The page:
Once, while being interviewed for a job in the beauty department at a top magazine, a senior-level editor asked me, point blank, why I was wearing so little makeup. (Truth was, I was actually wearing a decent amount of makeup—I'm just so stealth in how I apply it that it only looked as though I had none on.) This person's stance was, if I was seeking a job in beauty, I should be the kind of person who not only wears makeup, but wears it well. A fair enough point, but I was still taken aback because what this person was essentially saying was that I didn't look my best in the interview. I remember walking out of the office and kicking myself for not having put on more blush, or a brighter lipstick. But I'd held back because I'd figured when it comes to a job interview, better to err on the side of conservative, right?
Wrong. At least according to Newsweek, which recently polled corporate hiring managers (60 percent of whom were male) on just how important beauty is to landing—and then excelling at—a job. The results indicate that—surprise!—potential employers are more likely to favor a person he or she thinks is attractive. The article, which you can read here, goes so far as to state, "Paying attention to your looks isn’t just about vanity, it’s about economic survival." In fact, more than half the hiring managers advised candidates to spend "as much time and money on 'making sure they look attractive' as on perfecting a résumé." But while the bulk of the poll findings are rather predictable, what's noteworthy is that women are expected to strike the perfect balance of looking pretty but not too pretty at work. Sixty-one percent of the hiring managers surveyed believe a woman will benefit at work from wearing clothing that shows off her figure (interesting how that's the same percentage of managers surveyed who were male!). But before you start dressing like Mad Men's Joan Holloway, keep in mind 47 percent of those same managers also said they believe a woman can be penalized at the office for being too good-looking.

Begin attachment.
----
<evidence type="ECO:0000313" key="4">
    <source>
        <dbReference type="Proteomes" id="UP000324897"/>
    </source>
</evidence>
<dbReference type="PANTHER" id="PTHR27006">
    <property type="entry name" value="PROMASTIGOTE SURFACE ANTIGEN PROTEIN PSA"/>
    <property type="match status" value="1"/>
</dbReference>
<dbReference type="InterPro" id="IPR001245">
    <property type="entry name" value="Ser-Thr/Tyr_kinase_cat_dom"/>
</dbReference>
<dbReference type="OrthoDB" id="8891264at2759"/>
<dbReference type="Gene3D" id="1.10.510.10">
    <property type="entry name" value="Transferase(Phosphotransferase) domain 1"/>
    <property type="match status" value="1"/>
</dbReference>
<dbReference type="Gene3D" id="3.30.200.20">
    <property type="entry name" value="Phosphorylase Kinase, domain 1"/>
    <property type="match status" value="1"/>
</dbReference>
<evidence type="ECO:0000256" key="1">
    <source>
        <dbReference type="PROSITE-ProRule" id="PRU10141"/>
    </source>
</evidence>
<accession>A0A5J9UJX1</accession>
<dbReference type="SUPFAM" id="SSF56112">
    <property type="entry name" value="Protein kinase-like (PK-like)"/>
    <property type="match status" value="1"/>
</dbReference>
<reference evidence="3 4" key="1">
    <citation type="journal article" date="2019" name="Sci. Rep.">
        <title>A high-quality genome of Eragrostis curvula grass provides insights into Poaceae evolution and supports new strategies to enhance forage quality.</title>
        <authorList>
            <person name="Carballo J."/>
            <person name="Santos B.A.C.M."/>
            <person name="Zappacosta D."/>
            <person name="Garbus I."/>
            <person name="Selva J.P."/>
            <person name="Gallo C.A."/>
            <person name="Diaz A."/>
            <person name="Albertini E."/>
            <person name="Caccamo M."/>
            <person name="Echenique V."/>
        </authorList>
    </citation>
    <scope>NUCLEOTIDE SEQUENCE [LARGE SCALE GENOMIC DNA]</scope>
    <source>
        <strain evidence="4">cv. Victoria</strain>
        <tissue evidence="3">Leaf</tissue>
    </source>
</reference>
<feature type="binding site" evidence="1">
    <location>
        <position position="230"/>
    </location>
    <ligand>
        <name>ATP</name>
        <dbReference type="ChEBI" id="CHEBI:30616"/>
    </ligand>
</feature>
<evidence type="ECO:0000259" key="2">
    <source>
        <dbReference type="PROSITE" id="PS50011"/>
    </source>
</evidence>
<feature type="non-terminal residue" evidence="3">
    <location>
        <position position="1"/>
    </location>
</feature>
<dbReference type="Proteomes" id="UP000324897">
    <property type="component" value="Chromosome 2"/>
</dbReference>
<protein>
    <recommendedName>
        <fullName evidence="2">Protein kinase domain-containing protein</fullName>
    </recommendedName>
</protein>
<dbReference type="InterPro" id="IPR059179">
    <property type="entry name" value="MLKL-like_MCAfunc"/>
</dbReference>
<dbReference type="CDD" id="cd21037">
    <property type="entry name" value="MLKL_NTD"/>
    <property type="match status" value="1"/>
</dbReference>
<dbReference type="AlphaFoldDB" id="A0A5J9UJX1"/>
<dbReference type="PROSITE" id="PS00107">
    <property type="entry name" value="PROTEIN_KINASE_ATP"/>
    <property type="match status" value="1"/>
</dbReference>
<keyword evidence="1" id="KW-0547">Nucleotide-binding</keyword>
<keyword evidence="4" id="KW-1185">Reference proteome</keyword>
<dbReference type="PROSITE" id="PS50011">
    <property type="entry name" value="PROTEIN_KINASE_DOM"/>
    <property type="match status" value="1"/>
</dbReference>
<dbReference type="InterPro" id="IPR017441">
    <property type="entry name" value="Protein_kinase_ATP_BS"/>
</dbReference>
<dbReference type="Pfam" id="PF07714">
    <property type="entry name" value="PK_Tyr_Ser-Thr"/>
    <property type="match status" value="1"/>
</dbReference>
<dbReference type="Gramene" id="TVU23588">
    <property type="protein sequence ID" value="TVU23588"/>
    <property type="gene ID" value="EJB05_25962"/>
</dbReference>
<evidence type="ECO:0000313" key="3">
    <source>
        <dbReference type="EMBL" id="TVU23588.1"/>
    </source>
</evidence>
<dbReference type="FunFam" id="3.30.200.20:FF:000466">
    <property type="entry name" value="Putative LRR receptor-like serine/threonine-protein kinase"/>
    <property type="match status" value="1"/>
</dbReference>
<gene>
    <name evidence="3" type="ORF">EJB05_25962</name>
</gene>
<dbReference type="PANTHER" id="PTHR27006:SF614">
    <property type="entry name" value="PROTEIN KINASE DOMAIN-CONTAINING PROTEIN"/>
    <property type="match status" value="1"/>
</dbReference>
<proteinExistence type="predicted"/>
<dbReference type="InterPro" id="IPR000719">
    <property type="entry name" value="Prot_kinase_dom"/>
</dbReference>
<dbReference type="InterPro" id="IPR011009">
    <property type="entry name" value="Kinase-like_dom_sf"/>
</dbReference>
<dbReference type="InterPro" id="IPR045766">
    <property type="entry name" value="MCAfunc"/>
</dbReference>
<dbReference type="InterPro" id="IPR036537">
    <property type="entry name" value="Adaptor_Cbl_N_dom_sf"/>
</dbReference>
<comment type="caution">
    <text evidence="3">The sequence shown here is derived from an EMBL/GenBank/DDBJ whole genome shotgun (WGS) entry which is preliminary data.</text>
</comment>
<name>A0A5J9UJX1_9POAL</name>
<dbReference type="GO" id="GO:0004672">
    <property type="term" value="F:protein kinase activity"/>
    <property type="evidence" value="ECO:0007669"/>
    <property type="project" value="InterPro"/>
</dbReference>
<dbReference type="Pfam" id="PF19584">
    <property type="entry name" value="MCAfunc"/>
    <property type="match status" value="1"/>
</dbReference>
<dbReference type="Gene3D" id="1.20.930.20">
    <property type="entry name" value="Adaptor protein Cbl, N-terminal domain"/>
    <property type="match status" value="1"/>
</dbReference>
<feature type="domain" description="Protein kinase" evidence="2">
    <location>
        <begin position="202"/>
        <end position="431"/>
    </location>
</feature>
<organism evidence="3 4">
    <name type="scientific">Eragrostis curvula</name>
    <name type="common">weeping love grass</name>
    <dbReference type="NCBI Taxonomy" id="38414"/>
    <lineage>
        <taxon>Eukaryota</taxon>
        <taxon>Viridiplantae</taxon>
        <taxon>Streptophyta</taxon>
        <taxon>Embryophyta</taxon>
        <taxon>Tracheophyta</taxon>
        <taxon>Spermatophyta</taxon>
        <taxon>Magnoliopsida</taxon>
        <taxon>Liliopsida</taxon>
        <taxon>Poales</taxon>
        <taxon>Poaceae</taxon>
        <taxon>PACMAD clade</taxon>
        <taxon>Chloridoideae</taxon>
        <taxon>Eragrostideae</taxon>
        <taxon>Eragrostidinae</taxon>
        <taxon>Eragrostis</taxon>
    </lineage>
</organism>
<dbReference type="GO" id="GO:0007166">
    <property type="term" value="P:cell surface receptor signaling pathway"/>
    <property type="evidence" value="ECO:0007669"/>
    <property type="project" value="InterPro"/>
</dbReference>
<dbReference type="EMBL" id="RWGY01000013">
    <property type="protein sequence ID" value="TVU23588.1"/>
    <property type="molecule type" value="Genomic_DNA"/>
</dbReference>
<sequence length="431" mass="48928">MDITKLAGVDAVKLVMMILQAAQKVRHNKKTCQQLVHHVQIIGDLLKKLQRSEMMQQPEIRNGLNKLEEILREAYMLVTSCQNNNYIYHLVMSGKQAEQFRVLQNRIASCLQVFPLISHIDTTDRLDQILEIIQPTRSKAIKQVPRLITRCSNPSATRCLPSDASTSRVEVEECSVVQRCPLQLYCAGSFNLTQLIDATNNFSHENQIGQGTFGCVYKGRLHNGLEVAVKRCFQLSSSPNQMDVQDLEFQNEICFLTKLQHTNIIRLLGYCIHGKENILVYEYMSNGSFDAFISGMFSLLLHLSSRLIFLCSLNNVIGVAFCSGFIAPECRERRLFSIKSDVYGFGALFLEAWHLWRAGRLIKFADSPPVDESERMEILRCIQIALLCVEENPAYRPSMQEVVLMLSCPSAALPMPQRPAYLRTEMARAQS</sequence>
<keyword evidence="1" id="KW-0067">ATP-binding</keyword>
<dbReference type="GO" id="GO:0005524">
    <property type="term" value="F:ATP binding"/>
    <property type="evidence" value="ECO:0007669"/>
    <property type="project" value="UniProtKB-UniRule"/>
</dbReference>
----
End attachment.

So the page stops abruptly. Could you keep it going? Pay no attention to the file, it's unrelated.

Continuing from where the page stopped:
So what's a hard-working girl to do? Well, despite apparently not wearing enough makeup to my interview that day, I did end up getting the job. What the Newsweek polls also reveals is that "experience" and "confidence" rank first and second (above "looks," which comes in third) on a list of what those polled consider the most important employee attributes. I think Glamour editor-in-chief Cindi Leive summed it up best when, while discussing the poll findings on the Today show this morning, she said, "If you're looking at every applicant that comes through your door and saying, 'Do you look like Gisele?', then you're probably not going to have a very good staff." (Click here to watch the full segment.)
When you have a job interview, what type of makeup do you wear? Do you wear more, less, or the same amount as usual?
PHOTO FROM BLACKBOOK MAGAZINE